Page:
The August Garden Guide

August is the last full month of summer and one of the warmest of the year.

As well as continuing with some of July’s tasks, you will need to address other areas of your garden too.  

Here are our top 10 tips to help you make the most of your August garden and to ensure you retain plenty of interest as we move into autumn.

A woman sitting on garden decking, next to plant containers.

Top 10 August Gardening Tips

Someone wearing gloves, spraying a yellow watering can.


1. Water Plants

Fruit, vegetables and greenhouse plants, in particular, need watering daily.

When watering container plants, ensure you thoroughly wet the soil and not just the foliage.

Camellias and rhododendrons should be watered so that next year’s buds develop properly.  

Purple wisteria growing outside a white house.


2. Prune Wisteria and Summer-Flowering Shrubs

If you didn’t last month, now is the time to prune your wisteria for the final time of the year.

Cut back any long growth to within 10cm of the main stems.

This will enhance your wisteria’s appearance, reduce the risk of disease and concentrate energy in the main part of the plant.

A multitude of yellow rudbeckia


3. Deadhead Plants Regularly

Whether in containers, baskets, beds or borders, fading blooms should be nipped off to divert all of the plants’ energies into growth and producing further blooms.

Also, cut back herbs in order to enjoy further tasty leaves before the frosts set in.

Milkweed growing in a garden.


4. Careful Weeding

You’ll need to keep on top of weeds to prevent them from flowering and seeding.

When disposing of weeds that have already produced seeds, be careful not to accidentally spread those seeds around other areas of your garden.

Runner beans on a plate


5. Harvest Vegetables

Runner beans can be harvested daily and are perfectly suited to freezing.

Sweetcorn should be fed and watered regularly and harvested as it becomes ready.

Pick aubergines whilst they’re still young and shiny. Spring-sown carrots, beetroot and potatoes should all be ready to harvest too.

Tomatoes growing on a vine.


6. Feed Fruit

Feed tomatoes and cucumbers every week with a high-potash fertiliser.

Lift and pot-up rooted strawberry runners and cut-back fruited summer raspberry canes to ground level before tying-in next year’s canes to supports.

A bright red dahlia with a yellow centre and tips.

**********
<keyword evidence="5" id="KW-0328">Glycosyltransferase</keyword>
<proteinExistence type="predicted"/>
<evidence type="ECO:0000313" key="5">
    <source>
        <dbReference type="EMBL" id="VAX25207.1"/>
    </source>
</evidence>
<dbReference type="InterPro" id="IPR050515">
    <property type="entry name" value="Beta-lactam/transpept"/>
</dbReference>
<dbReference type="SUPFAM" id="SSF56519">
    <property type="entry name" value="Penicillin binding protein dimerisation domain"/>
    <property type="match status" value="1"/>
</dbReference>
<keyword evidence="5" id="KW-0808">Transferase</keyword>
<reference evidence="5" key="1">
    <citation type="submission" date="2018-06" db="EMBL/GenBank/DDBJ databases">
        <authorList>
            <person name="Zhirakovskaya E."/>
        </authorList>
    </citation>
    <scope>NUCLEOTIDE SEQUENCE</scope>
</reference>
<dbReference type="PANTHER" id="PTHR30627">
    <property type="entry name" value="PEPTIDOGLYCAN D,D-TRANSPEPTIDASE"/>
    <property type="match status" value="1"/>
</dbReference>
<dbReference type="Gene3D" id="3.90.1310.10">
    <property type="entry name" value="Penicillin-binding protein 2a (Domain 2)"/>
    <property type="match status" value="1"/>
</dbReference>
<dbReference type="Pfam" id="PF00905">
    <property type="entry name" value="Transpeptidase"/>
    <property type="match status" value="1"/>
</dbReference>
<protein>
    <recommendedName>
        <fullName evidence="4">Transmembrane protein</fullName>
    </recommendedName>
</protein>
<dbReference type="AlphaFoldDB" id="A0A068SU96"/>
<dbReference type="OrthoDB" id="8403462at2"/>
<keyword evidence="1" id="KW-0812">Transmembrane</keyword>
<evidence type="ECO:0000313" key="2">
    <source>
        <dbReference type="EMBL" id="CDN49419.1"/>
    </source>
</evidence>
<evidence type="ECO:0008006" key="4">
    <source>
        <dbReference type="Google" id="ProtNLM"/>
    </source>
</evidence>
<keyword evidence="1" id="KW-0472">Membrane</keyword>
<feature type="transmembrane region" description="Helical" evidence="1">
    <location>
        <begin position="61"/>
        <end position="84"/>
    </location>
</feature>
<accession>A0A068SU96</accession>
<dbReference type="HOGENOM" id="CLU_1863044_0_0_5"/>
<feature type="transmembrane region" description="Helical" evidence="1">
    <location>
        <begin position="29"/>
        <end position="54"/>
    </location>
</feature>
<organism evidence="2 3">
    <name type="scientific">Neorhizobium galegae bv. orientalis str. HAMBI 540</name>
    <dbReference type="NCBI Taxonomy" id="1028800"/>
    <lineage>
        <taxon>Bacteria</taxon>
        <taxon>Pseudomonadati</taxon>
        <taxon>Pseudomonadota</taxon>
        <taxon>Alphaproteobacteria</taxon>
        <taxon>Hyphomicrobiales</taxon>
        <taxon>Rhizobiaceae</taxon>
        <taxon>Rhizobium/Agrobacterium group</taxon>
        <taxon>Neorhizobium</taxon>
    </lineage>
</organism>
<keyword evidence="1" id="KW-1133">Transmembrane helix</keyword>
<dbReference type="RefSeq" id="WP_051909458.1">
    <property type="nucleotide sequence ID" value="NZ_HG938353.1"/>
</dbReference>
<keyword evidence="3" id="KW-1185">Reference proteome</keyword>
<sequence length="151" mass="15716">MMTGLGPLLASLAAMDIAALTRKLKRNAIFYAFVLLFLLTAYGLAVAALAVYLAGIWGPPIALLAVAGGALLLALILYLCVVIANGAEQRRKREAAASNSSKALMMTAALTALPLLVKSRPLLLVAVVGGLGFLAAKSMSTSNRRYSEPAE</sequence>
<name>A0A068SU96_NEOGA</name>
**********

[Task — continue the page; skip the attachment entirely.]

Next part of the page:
7. Collect Seeds and Take Cuttings

This can be a simple, cost-effective way to increase the number of flowers in your garden.

Place a paper bag over the seed heads of any favourite plants, cut the stem and turn the plant upside down.

Once the seeds have fallen into the bag, be sure to label it and store in a dark, dry place until it's time to sow.

Gloved hands planting seeds in soil.


8. Sow for Autumn and Winter

Sow winter-flowering pansies for a splash of colour in the colder months and hardy annual seeds, such as poppies and cornflowers, ready for early next year.

Continue to sow salad leaves, as well as cauliflower and radishes, for an autumn harvest.

A close-up of a lush, green lawn


9. Prepare to Lay Turf

Although it’s still too hot to lay new turf, now is the ideal time to prepare the soil.

Make removing stones and debris a weekly task until autumn.

This type of preparation takes you one step closer to achieving a first-class lawn.

A green water butt against a white wall


10. Be Water-Wise

Top-up bird baths, ponds and other water features, when required, in order to keep them looking attractive and healthy for wildlife.

As mentioned in earlier guides, a water butt is a wise investment, particularly if we experience a prolonged dry spell.

Garden Supplies for Sale

Yellow wellies, a straw hat, a watering can and tools in a garden


Here at Buy Sheds Direct, we know how much you love spending time in your garden.

That’s why we stock a superb range of greenhouses, wooden planters and other garden supplies, to help you make the most of it the whole year round.